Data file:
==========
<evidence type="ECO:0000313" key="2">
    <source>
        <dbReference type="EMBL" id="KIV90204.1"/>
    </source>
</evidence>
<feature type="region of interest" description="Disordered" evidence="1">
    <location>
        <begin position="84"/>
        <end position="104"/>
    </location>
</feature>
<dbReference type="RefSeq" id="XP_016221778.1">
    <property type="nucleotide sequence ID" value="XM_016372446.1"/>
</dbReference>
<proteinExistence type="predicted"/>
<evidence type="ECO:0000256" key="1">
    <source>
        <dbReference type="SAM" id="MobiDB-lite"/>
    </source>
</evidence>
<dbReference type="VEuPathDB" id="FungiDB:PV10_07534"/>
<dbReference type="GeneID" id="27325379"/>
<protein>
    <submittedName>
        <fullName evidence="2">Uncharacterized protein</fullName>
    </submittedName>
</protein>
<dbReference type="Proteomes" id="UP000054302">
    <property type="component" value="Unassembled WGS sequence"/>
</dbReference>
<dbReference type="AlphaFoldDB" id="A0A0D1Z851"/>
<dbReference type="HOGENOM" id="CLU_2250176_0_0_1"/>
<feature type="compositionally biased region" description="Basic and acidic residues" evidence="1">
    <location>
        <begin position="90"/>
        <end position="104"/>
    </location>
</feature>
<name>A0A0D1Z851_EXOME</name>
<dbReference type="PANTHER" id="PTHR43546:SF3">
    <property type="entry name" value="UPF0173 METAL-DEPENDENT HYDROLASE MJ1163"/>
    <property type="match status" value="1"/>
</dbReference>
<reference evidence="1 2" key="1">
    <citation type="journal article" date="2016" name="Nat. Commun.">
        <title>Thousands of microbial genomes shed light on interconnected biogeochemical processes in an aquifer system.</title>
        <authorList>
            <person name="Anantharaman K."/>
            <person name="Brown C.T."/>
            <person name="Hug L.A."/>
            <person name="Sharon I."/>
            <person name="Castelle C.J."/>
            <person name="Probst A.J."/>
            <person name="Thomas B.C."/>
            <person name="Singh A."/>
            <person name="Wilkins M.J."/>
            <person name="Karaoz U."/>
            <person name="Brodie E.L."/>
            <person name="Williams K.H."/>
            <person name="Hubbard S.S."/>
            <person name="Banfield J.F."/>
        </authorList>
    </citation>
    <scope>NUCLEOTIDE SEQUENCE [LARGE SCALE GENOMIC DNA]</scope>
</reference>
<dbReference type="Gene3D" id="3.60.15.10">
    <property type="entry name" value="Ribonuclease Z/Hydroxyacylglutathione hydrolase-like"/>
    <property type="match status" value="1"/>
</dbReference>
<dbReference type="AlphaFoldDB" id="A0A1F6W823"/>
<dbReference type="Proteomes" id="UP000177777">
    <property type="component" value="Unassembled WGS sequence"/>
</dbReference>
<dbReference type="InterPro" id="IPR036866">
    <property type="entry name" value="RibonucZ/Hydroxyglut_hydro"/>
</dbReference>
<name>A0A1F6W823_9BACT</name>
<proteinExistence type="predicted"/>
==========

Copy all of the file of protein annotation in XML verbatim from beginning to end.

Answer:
<evidence type="ECO:0000313" key="2">
    <source>
        <dbReference type="EMBL" id="KIV90204.1"/>
    </source>
</evidence>
<feature type="region of interest" description="Disordered" evidence="1">
    <location>
        <begin position="84"/>
        <end position="104"/>
    </location>
</feature>
<dbReference type="RefSeq" id="XP_016221778.1">
    <property type="nucleotide sequence ID" value="XM_016372446.1"/>
</dbReference>
<proteinExistence type="predicted"/>
<evidence type="ECO:0000256" key="1">
    <source>
        <dbReference type="SAM" id="MobiDB-lite"/>
    </source>
</evidence>
<dbReference type="VEuPathDB" id="FungiDB:PV10_07534"/>
<dbReference type="GeneID" id="27325379"/>
<protein>
    <submittedName>
        <fullName evidence="2">Uncharacterized protein</fullName>
    </submittedName>
</protein>
<dbReference type="Proteomes" id="UP000054302">
    <property type="component" value="Unassembled WGS sequence"/>
</dbReference>
<dbReference type="AlphaFoldDB" id="A0A0D1Z851"/>
<dbReference type="HOGENOM" id="CLU_2250176_0_0_1"/>
<feature type="compositionally biased region" description="Basic and acidic residues" evidence="1">
    <location>
        <begin position="90"/>
        <end position="104"/>
    </location>
</feature>
<name>A0A0D1Z851_EXOME</name>
<dbReference type="PANTHER" id="PTHR43546:SF3">
    <property type="entry name" value="UPF0173 METAL-DEPENDENT HYDROLASE MJ1163"/>
    <property type="match status" value="1"/>
</dbReference>
<reference evidence="1 2" key="1">
    <citation type="journal article" date="2016" name="Nat. Commun.">
        <title>Thousands of microbial genomes shed light on interconnected biogeochemical processes in an aquifer system.</title>
        <authorList>
            <person name="Anantharaman K."/>
            <person name="Brown C.T."/>
            <person name="Hug L.A."/>
            <person name="Sharon I."/>
            <person name="Castelle C.J."/>
            <person name="Probst A.J."/>
            <person name="Thomas B.C."/>
            <person name="Singh A."/>
            <person name="Wilkins M.J."/>
            <person name="Karaoz U."/>
            <person name="Brodie E.L."/>
            <person name="Williams K.H."/>
            <person name="Hubbard S.S."/>
            <person name="Banfield J.F."/>
        </authorList>
    </citation>
    <scope>NUCLEOTIDE SEQUENCE [LARGE SCALE GENOMIC DNA]</scope>
</reference>
<dbReference type="Gene3D" id="3.60.15.10">
    <property type="entry name" value="Ribonuclease Z/Hydroxyacylglutathione hydrolase-like"/>
    <property type="match status" value="1"/>
</dbReference>
<dbReference type="AlphaFoldDB" id="A0A1F6W823"/>
<dbReference type="Proteomes" id="UP000177777">
    <property type="component" value="Unassembled WGS sequence"/>
</dbReference>
<dbReference type="InterPro" id="IPR036866">
    <property type="entry name" value="RibonucZ/Hydroxyglut_hydro"/>
</dbReference>
<name>A0A1F6W823_9BACT</name>
<proteinExistence type="predicted"/>